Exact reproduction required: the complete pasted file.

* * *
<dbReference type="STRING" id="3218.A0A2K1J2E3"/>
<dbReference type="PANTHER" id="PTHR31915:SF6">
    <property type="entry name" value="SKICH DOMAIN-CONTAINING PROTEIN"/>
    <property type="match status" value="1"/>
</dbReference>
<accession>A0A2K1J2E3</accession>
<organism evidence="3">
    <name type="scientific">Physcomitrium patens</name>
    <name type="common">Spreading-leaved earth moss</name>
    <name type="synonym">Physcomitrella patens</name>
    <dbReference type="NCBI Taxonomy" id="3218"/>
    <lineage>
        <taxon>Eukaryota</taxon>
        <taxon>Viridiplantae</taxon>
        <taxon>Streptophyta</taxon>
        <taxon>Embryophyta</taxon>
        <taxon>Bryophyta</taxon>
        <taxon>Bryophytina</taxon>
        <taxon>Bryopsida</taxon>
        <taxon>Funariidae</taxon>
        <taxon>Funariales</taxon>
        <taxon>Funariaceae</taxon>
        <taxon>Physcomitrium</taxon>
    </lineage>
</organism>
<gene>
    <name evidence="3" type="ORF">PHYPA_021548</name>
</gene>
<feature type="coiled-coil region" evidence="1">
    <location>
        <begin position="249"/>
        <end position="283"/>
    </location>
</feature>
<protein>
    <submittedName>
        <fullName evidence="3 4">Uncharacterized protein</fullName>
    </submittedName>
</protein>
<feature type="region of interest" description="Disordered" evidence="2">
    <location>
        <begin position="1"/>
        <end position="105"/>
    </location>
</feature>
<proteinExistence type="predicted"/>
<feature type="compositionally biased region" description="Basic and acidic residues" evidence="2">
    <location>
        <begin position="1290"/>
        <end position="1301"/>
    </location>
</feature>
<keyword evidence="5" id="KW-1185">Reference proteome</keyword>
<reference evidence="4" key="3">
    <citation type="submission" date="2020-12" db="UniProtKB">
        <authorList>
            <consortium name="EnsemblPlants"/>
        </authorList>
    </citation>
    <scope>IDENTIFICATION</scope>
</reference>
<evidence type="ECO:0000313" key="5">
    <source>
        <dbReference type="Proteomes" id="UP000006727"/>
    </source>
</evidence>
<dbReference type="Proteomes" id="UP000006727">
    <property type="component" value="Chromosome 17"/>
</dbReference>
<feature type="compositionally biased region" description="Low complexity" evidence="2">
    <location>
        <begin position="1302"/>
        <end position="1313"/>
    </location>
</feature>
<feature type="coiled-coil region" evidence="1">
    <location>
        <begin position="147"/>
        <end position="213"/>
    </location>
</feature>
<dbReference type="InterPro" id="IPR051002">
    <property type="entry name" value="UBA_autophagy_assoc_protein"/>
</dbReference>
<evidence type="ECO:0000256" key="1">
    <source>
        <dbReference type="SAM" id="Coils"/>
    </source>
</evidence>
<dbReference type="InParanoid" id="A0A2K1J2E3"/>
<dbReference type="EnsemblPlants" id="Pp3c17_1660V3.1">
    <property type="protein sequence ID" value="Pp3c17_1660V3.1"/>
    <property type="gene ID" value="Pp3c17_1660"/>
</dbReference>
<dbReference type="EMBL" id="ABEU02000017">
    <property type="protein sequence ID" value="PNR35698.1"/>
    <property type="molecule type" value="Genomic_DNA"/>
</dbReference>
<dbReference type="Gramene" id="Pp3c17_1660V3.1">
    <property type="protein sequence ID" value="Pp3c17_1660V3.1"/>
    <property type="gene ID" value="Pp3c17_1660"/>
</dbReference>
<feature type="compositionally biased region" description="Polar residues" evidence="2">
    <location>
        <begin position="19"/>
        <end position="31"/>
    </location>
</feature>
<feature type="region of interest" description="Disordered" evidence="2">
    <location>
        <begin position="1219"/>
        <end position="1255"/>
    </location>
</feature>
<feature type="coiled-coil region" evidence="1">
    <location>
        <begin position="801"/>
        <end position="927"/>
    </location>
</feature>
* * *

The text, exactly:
<dbReference type="STRING" id="3218.A0A2K1J2E3"/>
<dbReference type="PANTHER" id="PTHR31915:SF6">
    <property type="entry name" value="SKICH DOMAIN-CONTAINING PROTEIN"/>
    <property type="match status" value="1"/>
</dbReference>
<accession>A0A2K1J2E3</accession>
<organism evidence="3">
    <name type="scientific">Physcomitrium patens</name>
    <name type="common">Spreading-leaved earth moss</name>
    <name type="synonym">Physcomitrella patens</name>
    <dbReference type="NCBI Taxonomy" id="3218"/>
    <lineage>
        <taxon>Eukaryota</taxon>
        <taxon>Viridiplantae</taxon>
        <taxon>Streptophyta</taxon>
        <taxon>Embryophyta</taxon>
        <taxon>Bryophyta</taxon>
        <taxon>Bryophytina</taxon>
        <taxon>Bryopsida</taxon>
        <taxon>Funariidae</taxon>
        <taxon>Funariales</taxon>
        <taxon>Funariaceae</taxon>
        <taxon>Physcomitrium</taxon>
    </lineage>
</organism>
<gene>
    <name evidence="3" type="ORF">PHYPA_021548</name>
</gene>
<feature type="coiled-coil region" evidence="1">
    <location>
        <begin position="249"/>
        <end position="283"/>
    </location>
</feature>
<protein>
    <submittedName>
        <fullName evidence="3 4">Uncharacterized protein</fullName>
    </submittedName>
</protein>
<feature type="region of interest" description="Disordered" evidence="2">
    <location>
        <begin position="1"/>
        <end position="105"/>
    </location>
</feature>
<proteinExistence type="predicted"/>
<feature type="compositionally biased region" description="Basic and acidic residues" evidence="2">
    <location>
        <begin position="1290"/>
        <end position="1301"/>
    </location>
</feature>
<keyword evidence="5" id="KW-1185">Reference proteome</keyword>
<reference evidence="4" key="3">
    <citation type="submission" date="2020-12" db="UniProtKB">
        <authorList>
            <consortium name="EnsemblPlants"/>
        </authorList>
    </citation>
    <scope>IDENTIFICATION</scope>
</reference>
<evidence type="ECO:0000313" key="5">
    <source>
        <dbReference type="Proteomes" id="UP000006727"/>
    </source>
</evidence>
<dbReference type="Proteomes" id="UP000006727">
    <property type="component" value="Chromosome 17"/>
</dbReference>
<feature type="compositionally biased region" description="Low complexity" evidence="2">
    <location>
        <begin position="1302"/>
        <end position="1313"/>
    </location>
</feature>
<feature type="coiled-coil region" evidence="1">
    <location>
        <begin position="147"/>
        <end position="213"/>
    </location>
</feature>
<dbReference type="InterPro" id="IPR051002">
    <property type="entry name" value="UBA_autophagy_assoc_protein"/>
</dbReference>
<evidence type="ECO:0000256" key="1">
    <source>
        <dbReference type="SAM" id="Coils"/>
    </source>
</evidence>
<dbReference type="InParanoid" id="A0A2K1J2E3"/>
<dbReference type="EnsemblPlants" id="Pp3c17_1660V3.1">
    <property type="protein sequence ID" value="Pp3c17_1660V3.1"/>
    <property type="gene ID" value="Pp3c17_1660"/>
</dbReference>
<dbReference type="EMBL" id="ABEU02000017">
    <property type="protein sequence ID" value="PNR35698.1"/>
    <property type="molecule type" value="Genomic_DNA"/>
</dbReference>
<dbReference type="Gramene" id="Pp3c17_1660V3.1">
    <property type="protein sequence ID" value="Pp3c17_1660V3.1"/>
    <property type="gene ID" value="Pp3c17_1660"/>
</dbReference>
<feature type="compositionally biased region" description="Polar residues" evidence="2">
    <location>
        <begin position="19"/>
        <end position="31"/>
    </location>
</feature>
<feature type="region of interest" description="Disordered" evidence="2">
    <location>
        <begin position="1219"/>
        <end position="1255"/>
    </location>
</feature>
<feature type="coiled-coil region" evidence="1">
    <location>
        <begin position="801"/>
        <end position="927"/>
    </location>
</feature>